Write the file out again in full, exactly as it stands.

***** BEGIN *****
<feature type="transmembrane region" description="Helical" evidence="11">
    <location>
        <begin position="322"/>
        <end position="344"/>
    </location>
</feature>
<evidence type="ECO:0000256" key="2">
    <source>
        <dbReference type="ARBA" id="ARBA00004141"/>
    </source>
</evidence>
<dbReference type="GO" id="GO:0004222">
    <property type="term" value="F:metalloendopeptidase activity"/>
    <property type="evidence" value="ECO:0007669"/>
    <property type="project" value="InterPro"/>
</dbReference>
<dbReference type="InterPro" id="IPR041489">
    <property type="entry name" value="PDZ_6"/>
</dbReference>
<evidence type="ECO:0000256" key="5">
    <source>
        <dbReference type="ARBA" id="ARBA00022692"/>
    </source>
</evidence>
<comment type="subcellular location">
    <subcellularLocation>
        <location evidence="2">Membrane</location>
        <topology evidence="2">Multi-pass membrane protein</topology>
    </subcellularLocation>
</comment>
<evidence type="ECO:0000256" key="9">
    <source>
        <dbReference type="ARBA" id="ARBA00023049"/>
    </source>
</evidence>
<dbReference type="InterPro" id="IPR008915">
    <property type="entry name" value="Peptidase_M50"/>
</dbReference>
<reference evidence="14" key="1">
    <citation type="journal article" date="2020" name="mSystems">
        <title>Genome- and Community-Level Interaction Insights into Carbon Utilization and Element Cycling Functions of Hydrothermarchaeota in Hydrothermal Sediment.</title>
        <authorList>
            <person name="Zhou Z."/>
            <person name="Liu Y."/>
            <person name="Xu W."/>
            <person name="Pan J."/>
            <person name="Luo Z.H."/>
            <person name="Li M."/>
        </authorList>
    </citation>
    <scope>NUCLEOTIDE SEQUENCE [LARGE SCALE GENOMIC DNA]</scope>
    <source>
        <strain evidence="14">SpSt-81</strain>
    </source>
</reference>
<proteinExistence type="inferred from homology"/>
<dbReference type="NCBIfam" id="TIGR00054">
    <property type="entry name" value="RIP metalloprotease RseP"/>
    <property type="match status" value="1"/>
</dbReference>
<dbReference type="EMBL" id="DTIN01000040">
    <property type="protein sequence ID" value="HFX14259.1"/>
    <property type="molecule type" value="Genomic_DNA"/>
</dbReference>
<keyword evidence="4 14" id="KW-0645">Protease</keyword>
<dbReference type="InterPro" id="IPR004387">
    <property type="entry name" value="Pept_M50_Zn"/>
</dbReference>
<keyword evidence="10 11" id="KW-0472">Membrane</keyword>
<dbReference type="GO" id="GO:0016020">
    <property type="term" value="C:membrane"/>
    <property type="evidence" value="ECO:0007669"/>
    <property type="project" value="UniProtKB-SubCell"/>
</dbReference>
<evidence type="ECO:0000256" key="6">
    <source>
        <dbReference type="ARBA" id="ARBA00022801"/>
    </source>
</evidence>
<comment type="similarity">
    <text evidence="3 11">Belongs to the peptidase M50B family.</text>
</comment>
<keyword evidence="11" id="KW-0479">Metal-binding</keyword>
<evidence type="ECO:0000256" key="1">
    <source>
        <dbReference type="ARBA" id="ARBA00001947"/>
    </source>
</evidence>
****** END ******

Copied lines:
<feature type="transmembrane region" description="Helical" evidence="11">
    <location>
        <begin position="322"/>
        <end position="344"/>
    </location>
</feature>
<evidence type="ECO:0000256" key="2">
    <source>
        <dbReference type="ARBA" id="ARBA00004141"/>
    </source>
</evidence>
<dbReference type="GO" id="GO:0004222">
    <property type="term" value="F:metalloendopeptidase activity"/>
    <property type="evidence" value="ECO:0007669"/>
    <property type="project" value="InterPro"/>
</dbReference>
<dbReference type="InterPro" id="IPR041489">
    <property type="entry name" value="PDZ_6"/>
</dbReference>
<evidence type="ECO:0000256" key="5">
    <source>
        <dbReference type="ARBA" id="ARBA00022692"/>
    </source>
</evidence>
<comment type="subcellular location">
    <subcellularLocation>
        <location evidence="2">Membrane</location>
        <topology evidence="2">Multi-pass membrane protein</topology>
    </subcellularLocation>
</comment>
<evidence type="ECO:0000256" key="9">
    <source>
        <dbReference type="ARBA" id="ARBA00023049"/>
    </source>
</evidence>
<dbReference type="InterPro" id="IPR008915">
    <property type="entry name" value="Peptidase_M50"/>
</dbReference>
<reference evidence="14" key="1">
    <citation type="journal article" date="2020" name="mSystems">
        <title>Genome- and Community-Level Interaction Insights into Carbon Utilization and Element Cycling Functions of Hydrothermarchaeota in Hydrothermal Sediment.</title>
        <authorList>
            <person name="Zhou Z."/>
            <person name="Liu Y."/>
            <person name="Xu W."/>
            <person name="Pan J."/>
            <person name="Luo Z.H."/>
            <person name="Li M."/>
        </authorList>
    </citation>
    <scope>NUCLEOTIDE SEQUENCE [LARGE SCALE GENOMIC DNA]</scope>
    <source>
        <strain evidence="14">SpSt-81</strain>
    </source>
</reference>
<proteinExistence type="inferred from homology"/>
<dbReference type="NCBIfam" id="TIGR00054">
    <property type="entry name" value="RIP metalloprotease RseP"/>
    <property type="match status" value="1"/>
</dbReference>
<dbReference type="EMBL" id="DTIN01000040">
    <property type="protein sequence ID" value="HFX14259.1"/>
    <property type="molecule type" value="Genomic_DNA"/>
</dbReference>
<keyword evidence="4 14" id="KW-0645">Protease</keyword>
<dbReference type="InterPro" id="IPR004387">
    <property type="entry name" value="Pept_M50_Zn"/>
</dbReference>
<keyword evidence="10 11" id="KW-0472">Membrane</keyword>
<dbReference type="GO" id="GO:0016020">
    <property type="term" value="C:membrane"/>
    <property type="evidence" value="ECO:0007669"/>
    <property type="project" value="UniProtKB-SubCell"/>
</dbReference>
<evidence type="ECO:0000256" key="6">
    <source>
        <dbReference type="ARBA" id="ARBA00022801"/>
    </source>
</evidence>
<comment type="similarity">
    <text evidence="3 11">Belongs to the peptidase M50B family.</text>
</comment>
<keyword evidence="11" id="KW-0479">Metal-binding</keyword>
<evidence type="ECO:0000256" key="1">
    <source>
        <dbReference type="ARBA" id="ARBA00001947"/>
    </source>
</evidence>